If changing the strings on an older guitar, we recommend lighter gauge strings which are easier on children’s fingers.
A caveat you’ll see me add in a few more places below is, if a child is not inspired to play guitar using Uncle Don’s guitar from 1979, then it might be a better choice just to get a new one. If $150-200 gets your child more interested in learning music, it’s money well spent.
2. Buy a youth size (3/4 size) guitar.
If your new musician is 12 years old or younger, a 3/4 size guitar is a better choice. 1) It fits better under their arm; 2) It is easier to fret chords (especially the G-chord); 3) It is more comfortable for a young guitarist.
If your child is 13 or older, it really depends on the size of guitar that is most comfortable for them. Some guitars, like Ovation, feature more narrow necks making it easier to fret chords for smaller hands. Others, like Godin, feature much wider necks which are more comfortable for adult musicians with larger hands.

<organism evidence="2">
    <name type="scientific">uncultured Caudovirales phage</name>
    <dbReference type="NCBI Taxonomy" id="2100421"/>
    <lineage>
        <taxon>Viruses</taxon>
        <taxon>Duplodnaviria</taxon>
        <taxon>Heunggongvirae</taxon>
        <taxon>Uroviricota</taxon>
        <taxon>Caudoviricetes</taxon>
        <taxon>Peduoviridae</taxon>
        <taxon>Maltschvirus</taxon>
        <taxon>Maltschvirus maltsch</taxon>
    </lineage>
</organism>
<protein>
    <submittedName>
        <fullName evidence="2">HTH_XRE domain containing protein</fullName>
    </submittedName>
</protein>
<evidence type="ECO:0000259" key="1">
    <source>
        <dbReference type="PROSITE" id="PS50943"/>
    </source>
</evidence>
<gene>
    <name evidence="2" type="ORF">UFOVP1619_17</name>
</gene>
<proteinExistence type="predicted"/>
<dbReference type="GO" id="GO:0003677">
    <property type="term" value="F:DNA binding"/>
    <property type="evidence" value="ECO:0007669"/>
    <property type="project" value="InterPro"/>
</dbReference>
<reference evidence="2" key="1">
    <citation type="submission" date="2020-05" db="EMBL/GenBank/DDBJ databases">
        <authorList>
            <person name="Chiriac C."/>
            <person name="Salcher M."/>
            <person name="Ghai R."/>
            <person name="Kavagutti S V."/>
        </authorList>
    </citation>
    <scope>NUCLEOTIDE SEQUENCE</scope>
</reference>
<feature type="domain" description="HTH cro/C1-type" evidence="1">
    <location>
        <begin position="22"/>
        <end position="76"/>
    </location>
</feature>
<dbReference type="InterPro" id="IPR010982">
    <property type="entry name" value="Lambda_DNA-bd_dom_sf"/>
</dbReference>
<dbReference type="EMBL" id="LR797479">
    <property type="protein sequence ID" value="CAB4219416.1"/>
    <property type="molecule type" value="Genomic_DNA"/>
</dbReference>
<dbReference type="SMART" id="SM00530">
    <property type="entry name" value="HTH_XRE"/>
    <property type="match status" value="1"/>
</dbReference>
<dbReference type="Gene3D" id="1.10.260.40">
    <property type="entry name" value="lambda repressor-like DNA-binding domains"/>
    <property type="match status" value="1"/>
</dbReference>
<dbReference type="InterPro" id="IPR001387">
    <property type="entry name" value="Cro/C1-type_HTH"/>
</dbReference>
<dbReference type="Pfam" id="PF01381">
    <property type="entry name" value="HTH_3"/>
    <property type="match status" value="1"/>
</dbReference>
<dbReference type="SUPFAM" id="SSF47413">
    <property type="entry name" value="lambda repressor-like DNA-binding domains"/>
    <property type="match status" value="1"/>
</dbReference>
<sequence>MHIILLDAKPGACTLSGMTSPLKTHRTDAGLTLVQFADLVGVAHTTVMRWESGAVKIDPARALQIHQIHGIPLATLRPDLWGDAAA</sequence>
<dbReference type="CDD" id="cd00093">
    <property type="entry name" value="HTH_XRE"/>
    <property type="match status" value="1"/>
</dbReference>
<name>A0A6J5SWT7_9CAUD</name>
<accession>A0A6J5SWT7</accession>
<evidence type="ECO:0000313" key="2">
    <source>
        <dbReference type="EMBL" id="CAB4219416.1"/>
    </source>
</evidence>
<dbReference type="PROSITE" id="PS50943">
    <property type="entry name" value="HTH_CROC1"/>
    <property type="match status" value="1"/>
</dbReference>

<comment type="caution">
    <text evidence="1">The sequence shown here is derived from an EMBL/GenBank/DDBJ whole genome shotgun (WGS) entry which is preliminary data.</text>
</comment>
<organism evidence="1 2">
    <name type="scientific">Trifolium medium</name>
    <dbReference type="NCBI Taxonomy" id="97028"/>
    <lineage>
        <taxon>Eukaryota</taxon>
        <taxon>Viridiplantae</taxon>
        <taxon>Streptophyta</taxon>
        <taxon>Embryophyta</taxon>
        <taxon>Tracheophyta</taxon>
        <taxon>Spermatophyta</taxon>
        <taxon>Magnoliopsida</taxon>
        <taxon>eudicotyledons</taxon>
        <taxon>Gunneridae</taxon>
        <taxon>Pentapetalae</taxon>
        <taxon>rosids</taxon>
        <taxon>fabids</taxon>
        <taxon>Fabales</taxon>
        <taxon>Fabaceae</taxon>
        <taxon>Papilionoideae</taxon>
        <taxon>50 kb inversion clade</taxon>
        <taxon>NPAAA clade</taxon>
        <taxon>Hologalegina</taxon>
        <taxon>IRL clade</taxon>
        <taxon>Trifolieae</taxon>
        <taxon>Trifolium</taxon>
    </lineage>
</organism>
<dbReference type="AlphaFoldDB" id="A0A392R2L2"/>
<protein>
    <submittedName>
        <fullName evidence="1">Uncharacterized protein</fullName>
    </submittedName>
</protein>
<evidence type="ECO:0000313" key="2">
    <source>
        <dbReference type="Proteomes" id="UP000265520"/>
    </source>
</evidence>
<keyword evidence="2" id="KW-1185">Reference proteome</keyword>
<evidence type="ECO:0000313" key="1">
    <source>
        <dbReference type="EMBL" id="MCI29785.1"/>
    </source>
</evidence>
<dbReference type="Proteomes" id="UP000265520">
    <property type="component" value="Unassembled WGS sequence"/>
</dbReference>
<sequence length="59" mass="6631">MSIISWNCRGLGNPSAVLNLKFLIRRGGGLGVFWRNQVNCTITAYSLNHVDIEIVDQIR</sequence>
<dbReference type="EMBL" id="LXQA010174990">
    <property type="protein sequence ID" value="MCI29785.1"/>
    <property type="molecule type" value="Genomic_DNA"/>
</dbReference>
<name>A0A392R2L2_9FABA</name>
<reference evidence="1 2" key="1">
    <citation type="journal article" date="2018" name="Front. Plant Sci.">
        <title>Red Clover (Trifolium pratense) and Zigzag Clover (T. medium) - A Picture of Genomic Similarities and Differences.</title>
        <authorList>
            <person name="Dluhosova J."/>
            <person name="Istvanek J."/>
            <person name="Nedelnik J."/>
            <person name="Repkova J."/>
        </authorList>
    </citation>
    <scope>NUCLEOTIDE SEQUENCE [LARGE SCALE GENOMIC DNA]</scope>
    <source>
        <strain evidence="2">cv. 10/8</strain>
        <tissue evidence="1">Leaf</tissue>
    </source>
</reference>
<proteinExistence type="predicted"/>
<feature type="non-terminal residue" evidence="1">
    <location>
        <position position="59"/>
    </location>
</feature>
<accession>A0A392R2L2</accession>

2.1. Buy a guitar with nylon strings, also referred to as a “classical guitar”.
Nylon strings are very good for young fingers. They are easier to hold down and keep a good tone and they don’t create callouses to the level that steel string acoustic guitars do.
For my 10 year old daughter, I purchased a Cordoba Protege for $189 (https://www.guitarcenter.com/Cordoba/Protege-C1-3-4-Size-Classical-Guitar-Natural-1364498730600.gc). She loves it. It sounds so good, it keeps its tune for days on end and she runs to play it many days of the week.
NOTE: We reference Guitar Center often in this blog, but there are many guitar stores online (https://www.sweetwater.com/) and many storefronts in communities that sell guitars. We recommend going into a store and holding the guitar to get a feel for what is best.
2.2. Acoustic, steel string guitars